This song is called "Rhapsody In Berlin," and it was recorded in the German city recently. But Berlin isn't exactly the geography that comes to mind. It's more like a Central African nightclub, with layered instrumental funk interjected by yelps and whistles similar to Hindewhu Pygmy music. Or downtown Manhattan or Chicago's South Side in the late '60s and early '70s, where free-improvising saxophones met electronics and rock music and Sly Stone amid the urgency of the civil rights struggle. Even the record's mastering — a touch imprecise and muddy, possibly as a deliberate decision — suggests limited edition, DIY, cratediggers' special vinyl.
Perhaps that's a cheater's reading, knowing what we do of the crew behind it. Led by alto saxophonist Idris Ackamoor, The Pyramids were formed in a small liberal arts college — but one that employed the preeminent improvising pianist Cecil Taylor, and also one that sent them off to Europe and across Africa on a senior-year study abroad project. Their project was their band, and when they returned, their performances were full of new instruments, chants, costumes, polyrhythms and stage rituals. The group moved to San Francisco in the psychedelic '70s, cut three private-press LPs and disbanded for three decades — enough time for obscurity to become legend.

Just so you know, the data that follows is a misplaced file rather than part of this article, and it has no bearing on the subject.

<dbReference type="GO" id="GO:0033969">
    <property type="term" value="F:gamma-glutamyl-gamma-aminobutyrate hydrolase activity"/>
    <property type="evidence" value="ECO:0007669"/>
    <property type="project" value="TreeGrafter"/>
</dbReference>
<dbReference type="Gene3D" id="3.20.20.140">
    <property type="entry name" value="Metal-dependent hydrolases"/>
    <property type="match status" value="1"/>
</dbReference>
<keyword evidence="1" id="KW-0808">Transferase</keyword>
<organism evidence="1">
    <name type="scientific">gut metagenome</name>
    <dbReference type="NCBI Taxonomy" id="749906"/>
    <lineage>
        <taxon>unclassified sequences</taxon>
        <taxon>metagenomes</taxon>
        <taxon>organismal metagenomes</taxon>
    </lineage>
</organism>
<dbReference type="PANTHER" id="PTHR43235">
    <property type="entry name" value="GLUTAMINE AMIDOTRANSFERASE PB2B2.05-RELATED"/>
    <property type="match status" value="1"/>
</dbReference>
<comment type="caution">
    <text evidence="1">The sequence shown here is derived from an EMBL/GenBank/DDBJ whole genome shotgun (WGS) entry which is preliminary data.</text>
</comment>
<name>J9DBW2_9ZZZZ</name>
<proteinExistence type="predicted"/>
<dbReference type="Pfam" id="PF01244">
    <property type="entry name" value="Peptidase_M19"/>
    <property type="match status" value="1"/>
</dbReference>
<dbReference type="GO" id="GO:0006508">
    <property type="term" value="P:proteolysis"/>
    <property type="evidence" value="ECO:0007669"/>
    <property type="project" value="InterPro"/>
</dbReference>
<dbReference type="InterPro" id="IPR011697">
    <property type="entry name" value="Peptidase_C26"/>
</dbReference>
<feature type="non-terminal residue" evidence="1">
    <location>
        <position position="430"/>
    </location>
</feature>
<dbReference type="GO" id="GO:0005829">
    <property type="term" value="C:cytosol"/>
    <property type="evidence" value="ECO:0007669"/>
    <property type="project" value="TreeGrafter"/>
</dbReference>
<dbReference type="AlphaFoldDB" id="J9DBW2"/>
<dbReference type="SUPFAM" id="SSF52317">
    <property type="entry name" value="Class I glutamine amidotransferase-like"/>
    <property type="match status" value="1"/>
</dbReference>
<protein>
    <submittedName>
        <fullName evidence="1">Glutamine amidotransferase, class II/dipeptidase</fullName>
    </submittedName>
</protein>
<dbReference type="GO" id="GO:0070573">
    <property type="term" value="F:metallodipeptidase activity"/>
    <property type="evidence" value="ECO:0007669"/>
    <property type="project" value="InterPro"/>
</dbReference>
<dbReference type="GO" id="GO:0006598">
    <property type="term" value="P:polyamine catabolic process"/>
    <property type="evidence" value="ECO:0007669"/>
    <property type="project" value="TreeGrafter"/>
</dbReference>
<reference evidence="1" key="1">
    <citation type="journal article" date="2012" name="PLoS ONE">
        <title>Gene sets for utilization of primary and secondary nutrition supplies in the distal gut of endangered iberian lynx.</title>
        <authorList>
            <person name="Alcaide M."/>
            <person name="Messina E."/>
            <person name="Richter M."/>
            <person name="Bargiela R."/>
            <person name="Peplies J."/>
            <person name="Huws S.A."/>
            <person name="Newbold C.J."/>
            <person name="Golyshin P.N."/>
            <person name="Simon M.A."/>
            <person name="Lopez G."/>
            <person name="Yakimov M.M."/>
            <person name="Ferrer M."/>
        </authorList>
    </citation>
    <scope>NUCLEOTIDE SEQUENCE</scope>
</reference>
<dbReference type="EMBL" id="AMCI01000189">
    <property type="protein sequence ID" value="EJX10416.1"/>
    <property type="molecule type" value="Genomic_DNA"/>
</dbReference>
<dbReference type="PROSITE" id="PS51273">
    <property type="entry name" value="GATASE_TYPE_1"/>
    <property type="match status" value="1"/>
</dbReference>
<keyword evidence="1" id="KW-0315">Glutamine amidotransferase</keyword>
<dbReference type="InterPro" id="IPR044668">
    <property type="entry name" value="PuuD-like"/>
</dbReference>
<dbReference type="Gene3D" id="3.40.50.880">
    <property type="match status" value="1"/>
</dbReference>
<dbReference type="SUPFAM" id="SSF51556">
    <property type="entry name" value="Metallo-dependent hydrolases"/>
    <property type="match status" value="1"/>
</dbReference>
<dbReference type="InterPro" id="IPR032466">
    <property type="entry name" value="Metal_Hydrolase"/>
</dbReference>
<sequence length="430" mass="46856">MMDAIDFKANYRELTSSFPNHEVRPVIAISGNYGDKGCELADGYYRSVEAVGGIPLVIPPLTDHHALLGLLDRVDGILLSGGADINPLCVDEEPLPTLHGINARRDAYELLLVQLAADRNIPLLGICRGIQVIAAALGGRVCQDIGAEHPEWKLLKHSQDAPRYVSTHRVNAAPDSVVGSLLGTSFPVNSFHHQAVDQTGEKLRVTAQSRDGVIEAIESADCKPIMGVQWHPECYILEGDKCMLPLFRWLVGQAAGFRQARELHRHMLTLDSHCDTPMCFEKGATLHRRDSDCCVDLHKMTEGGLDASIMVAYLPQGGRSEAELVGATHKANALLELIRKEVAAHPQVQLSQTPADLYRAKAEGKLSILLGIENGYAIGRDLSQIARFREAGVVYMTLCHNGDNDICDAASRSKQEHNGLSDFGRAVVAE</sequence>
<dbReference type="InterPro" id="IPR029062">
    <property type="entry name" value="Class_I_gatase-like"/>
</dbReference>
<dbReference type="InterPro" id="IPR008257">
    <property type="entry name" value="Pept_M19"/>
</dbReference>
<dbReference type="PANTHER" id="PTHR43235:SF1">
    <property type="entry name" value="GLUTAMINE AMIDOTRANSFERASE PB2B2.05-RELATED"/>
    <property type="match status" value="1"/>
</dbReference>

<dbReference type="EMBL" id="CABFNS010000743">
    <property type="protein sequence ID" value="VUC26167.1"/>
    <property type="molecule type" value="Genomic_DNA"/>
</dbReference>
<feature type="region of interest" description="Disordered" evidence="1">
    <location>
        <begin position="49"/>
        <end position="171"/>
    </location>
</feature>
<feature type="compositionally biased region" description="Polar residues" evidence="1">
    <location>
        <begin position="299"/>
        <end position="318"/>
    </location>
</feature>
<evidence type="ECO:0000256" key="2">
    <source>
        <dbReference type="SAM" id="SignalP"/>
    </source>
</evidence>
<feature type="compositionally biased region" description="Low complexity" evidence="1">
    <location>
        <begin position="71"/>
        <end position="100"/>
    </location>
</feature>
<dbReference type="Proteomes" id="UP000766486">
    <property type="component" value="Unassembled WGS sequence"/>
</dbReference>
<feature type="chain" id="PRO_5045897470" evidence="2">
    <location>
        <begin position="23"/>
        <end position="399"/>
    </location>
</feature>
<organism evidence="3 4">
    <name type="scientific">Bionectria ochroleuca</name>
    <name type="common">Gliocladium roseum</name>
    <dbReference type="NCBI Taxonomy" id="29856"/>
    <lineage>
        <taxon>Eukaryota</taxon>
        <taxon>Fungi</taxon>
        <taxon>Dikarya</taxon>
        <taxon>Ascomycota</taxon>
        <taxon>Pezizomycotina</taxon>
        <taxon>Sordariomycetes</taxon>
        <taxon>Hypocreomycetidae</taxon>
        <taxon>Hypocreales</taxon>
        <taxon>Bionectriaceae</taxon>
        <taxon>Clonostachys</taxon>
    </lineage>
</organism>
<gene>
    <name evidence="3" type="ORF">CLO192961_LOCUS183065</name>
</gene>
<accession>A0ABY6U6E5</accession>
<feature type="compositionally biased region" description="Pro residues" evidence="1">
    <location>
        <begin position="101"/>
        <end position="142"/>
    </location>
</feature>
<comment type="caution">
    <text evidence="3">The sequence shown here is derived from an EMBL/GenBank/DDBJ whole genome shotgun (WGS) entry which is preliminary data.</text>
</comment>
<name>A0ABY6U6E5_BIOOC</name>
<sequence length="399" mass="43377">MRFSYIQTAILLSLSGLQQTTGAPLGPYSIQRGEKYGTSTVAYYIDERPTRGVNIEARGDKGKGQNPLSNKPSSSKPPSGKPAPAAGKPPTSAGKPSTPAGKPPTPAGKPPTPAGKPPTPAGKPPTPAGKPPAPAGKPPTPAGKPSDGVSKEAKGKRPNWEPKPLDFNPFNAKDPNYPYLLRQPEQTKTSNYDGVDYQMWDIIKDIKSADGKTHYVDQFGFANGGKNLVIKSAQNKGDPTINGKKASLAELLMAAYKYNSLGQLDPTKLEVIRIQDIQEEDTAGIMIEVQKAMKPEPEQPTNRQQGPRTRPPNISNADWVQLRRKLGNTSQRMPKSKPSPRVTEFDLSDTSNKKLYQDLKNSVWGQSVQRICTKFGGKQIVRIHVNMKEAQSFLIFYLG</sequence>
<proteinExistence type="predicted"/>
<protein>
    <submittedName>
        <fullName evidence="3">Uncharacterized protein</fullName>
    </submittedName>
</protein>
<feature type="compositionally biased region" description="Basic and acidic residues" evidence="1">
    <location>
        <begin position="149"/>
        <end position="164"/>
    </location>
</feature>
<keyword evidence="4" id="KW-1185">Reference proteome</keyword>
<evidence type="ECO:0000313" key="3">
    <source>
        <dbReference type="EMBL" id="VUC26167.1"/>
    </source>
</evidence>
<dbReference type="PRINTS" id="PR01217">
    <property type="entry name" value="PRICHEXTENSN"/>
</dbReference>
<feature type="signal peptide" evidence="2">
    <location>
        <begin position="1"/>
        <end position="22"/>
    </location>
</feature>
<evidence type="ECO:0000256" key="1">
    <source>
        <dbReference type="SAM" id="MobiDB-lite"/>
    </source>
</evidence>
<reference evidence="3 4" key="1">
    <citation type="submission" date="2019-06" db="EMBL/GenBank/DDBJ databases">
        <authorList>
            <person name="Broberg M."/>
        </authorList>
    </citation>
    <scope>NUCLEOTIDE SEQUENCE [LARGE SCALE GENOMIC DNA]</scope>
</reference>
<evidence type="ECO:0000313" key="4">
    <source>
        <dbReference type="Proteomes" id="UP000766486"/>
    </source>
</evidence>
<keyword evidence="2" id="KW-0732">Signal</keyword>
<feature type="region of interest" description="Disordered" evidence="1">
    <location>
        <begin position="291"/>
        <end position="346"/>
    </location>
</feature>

When Ackamoor and the band reunited in 2007, the feelings were positive, and tours and new recordings followed. Turns out that there remains substantial hunger for their brand of "cosmic jazz" — to employ a catchall taxonomy to the Afro-centric, often experimental and often rhythm-drenched music. (To wit: The most-talked-about jazz record of 2015 was a maximalist, orchestral, three-CD collection by a Coltrane-esque saxophonist whose cover art saw him standing in a dashiki in front of celestial bodies and nebulae.) And now The Pyramids are set to release a new album later this month called We Be All Africans.
That brings us back to this track, released as a 7" last year and included as a fuller cut here. You don't need a map to get through it — there's a repeated sax riff, a bleating solo, the sax riff again. But what it lacks in development it certainly makes up for in enthusiasm. It's an ecstatic and extended dance party, with throwback vibes and multiculti merger. Maybe, in that way, the location of Berlin makes sense, too.
We Be All Africans is out May 27 on Strut Records.